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The Oldest Arabic Poem

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Arabian Epigraphic Notes

on 23 March 2016

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Transcript of The Oldest Arabic Poem


g
m
t
w
l


r
m
f
m
y
k
n

l
f
l
y
l
y
h
w
ʾ
w
m
h
w
h
b
l
Damage surrounding the l
causing it to resemble a badly
carved r
Damage at the bottom of the shaft is clearly not connected to the letter
y
b
t
w
l
h
b
t
w
m
n
m
l
ʾ
ʿ
l ḥg mt w lẓ ṯrm

la ḥagga mawt wal-lāẓẓ ṯarām

"Mōt has held a feast; the scorner eats"
Mōt, literally death, is the
West Semitic god of death, infertility, and drought
f mykn lyly-h w ʾwm-h

pa moyakān ḫalp layālay-oh wa-ʾaywām-oh

"Established is the alternation of his nights and days"
This line explains that Mōt, drought, reigns. Holding feasts is a mark of kingship.
This verse further affirms Mōt's reign through a connection with the cosmic phenomenon.
w h ʾ-bʿl ybt w l h bt w m nm

wa hā ʾab-baʿal yobatt wa la-hū bātt wa mā nām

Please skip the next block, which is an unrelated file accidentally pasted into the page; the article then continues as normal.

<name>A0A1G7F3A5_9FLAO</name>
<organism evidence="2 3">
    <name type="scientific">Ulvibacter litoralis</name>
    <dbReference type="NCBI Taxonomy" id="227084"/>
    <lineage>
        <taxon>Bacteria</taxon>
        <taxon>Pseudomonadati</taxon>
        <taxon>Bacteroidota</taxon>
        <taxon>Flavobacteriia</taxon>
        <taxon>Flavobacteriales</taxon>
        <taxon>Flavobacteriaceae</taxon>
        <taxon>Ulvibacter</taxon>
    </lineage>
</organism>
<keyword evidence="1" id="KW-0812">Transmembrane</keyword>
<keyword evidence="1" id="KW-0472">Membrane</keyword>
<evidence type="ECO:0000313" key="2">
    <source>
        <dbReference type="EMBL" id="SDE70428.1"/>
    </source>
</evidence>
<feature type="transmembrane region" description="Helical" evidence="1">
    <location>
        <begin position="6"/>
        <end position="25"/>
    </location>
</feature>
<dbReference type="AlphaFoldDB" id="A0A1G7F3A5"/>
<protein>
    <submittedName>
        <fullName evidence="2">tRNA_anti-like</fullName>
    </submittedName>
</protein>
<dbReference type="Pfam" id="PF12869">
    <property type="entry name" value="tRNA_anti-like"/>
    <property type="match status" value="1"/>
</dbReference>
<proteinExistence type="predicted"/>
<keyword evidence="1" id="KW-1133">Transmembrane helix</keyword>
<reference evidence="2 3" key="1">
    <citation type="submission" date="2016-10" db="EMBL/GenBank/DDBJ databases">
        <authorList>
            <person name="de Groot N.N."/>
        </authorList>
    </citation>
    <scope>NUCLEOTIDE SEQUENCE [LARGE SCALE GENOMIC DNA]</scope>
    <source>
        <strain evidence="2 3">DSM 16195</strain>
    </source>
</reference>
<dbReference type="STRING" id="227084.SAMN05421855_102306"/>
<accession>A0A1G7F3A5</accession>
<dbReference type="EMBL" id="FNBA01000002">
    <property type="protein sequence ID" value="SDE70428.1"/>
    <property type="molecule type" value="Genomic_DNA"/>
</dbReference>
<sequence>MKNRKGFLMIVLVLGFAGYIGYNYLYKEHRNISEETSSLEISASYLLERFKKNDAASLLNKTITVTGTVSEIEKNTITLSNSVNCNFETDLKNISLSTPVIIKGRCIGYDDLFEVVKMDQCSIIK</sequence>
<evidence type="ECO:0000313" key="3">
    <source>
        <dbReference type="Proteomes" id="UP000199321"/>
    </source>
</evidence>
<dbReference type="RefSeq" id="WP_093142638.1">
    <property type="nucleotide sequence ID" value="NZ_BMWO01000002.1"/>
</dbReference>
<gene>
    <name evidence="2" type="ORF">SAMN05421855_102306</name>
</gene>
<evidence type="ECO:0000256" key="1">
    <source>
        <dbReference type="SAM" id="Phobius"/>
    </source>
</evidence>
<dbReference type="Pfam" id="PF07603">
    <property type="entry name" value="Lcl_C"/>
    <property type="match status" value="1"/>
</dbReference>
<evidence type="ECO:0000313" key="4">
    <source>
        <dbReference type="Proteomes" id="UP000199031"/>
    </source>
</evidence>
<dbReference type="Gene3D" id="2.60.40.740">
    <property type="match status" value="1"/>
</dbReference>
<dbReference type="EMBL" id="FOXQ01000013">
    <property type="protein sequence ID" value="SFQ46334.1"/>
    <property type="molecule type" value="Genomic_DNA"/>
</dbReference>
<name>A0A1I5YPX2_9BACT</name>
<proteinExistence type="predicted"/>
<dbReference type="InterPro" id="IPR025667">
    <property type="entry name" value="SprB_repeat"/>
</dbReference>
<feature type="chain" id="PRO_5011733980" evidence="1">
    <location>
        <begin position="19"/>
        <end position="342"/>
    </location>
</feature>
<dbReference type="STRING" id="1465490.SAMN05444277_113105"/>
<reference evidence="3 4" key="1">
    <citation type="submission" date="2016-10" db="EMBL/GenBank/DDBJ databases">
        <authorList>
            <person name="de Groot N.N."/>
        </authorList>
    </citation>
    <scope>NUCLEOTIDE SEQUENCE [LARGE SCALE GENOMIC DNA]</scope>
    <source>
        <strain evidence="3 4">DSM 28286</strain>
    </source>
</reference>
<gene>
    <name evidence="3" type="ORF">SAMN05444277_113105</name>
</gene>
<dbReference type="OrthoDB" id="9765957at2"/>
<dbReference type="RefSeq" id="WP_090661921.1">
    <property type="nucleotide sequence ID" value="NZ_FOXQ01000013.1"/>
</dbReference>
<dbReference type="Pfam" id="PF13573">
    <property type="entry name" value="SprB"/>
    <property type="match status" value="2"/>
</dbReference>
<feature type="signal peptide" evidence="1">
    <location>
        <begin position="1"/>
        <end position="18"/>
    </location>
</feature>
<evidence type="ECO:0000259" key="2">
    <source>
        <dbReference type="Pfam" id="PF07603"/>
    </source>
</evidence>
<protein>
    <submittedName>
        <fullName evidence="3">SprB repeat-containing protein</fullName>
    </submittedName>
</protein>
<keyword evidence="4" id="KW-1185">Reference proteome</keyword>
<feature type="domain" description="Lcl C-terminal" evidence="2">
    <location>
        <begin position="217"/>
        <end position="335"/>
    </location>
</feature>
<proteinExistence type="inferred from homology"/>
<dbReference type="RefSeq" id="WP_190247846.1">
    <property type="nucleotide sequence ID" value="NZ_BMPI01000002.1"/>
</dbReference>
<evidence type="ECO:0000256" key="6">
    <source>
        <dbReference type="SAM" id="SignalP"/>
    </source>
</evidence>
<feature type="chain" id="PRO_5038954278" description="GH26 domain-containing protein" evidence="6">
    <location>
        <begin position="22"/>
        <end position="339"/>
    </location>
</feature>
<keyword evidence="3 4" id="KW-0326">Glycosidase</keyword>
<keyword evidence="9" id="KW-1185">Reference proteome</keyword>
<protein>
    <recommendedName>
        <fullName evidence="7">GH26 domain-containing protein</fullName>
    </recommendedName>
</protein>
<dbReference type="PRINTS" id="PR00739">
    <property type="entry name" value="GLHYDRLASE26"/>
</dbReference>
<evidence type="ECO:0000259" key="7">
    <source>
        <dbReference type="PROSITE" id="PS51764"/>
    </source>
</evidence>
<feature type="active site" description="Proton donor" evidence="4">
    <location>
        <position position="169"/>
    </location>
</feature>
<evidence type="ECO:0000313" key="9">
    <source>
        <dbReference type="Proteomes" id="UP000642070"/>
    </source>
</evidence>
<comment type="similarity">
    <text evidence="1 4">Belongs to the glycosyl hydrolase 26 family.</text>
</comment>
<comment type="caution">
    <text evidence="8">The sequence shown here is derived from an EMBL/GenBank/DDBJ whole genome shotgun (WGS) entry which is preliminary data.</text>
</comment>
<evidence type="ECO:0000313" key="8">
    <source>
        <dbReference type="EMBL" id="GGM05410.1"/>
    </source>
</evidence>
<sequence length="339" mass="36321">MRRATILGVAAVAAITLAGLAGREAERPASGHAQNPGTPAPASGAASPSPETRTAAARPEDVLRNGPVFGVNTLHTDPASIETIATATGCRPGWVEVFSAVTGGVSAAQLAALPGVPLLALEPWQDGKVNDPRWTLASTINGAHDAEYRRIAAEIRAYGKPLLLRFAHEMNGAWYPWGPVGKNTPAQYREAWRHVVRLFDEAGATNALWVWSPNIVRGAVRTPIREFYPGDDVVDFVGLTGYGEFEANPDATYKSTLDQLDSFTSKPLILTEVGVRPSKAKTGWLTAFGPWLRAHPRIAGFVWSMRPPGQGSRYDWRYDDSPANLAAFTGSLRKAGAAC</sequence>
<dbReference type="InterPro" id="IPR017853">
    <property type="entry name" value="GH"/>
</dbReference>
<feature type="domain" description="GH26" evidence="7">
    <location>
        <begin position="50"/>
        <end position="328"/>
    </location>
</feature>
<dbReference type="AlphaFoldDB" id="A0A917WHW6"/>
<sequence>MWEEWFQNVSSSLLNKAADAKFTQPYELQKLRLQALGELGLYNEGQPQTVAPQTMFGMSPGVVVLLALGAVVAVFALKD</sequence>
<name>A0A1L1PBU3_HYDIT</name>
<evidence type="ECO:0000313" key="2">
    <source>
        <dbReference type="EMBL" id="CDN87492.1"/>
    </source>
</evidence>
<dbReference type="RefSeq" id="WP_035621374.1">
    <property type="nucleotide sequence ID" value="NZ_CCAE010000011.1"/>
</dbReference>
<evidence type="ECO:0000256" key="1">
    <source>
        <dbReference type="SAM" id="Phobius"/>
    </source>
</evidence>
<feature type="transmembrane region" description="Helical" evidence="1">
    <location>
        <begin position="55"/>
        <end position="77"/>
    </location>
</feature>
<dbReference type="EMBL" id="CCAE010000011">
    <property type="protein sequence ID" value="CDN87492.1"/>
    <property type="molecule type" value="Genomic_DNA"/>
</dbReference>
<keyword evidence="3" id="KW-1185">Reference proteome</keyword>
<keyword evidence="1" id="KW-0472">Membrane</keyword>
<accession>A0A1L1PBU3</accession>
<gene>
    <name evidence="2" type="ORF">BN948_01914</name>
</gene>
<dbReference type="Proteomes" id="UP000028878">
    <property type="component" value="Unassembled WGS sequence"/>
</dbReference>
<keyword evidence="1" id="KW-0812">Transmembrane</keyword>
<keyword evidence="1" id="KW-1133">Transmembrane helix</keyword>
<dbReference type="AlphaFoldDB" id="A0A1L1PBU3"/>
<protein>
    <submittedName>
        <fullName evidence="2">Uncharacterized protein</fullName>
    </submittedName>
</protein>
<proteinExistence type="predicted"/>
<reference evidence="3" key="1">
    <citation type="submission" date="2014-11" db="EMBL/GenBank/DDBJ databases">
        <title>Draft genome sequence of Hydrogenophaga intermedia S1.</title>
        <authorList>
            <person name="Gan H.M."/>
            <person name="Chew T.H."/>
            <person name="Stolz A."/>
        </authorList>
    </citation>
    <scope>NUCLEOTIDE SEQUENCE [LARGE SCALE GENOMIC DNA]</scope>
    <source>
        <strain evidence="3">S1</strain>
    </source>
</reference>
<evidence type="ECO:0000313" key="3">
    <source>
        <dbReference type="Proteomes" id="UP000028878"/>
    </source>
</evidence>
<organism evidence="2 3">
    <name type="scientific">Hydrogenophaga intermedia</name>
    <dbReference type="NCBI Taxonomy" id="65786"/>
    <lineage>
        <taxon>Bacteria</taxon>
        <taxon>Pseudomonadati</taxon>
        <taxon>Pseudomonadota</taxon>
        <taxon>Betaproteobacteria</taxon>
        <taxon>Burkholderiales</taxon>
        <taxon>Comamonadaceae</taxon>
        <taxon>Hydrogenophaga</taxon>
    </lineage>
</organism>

"and behold, Baal is cut off; cut off indeed, but not dead!
Baal is the West Semitic weather god, known best from the Ugaritic epic, the Baal Cycle.


A similar phrase occurs
in the Qur'an (23:80)
"And his is the alternation of day and night"
Mot and Baal
The oldest Arabic poem


#worldpoetryday 2016
Produced by the Leiden Center for the
Study of Ancient Arabia


The inscription was discovered at Qitar al-ʿAbd in Northern Jordan in 1989.


Written in a mixed Safaito-Hismaic script, an Ancient North Arabian alphabet.


The language is dialect of Old Arabic.


While undated, inscriptions of this type are thought to have been produced in the early centuries CE.


Read the full article here: https://goo.gl/u7ThcX
Full transcript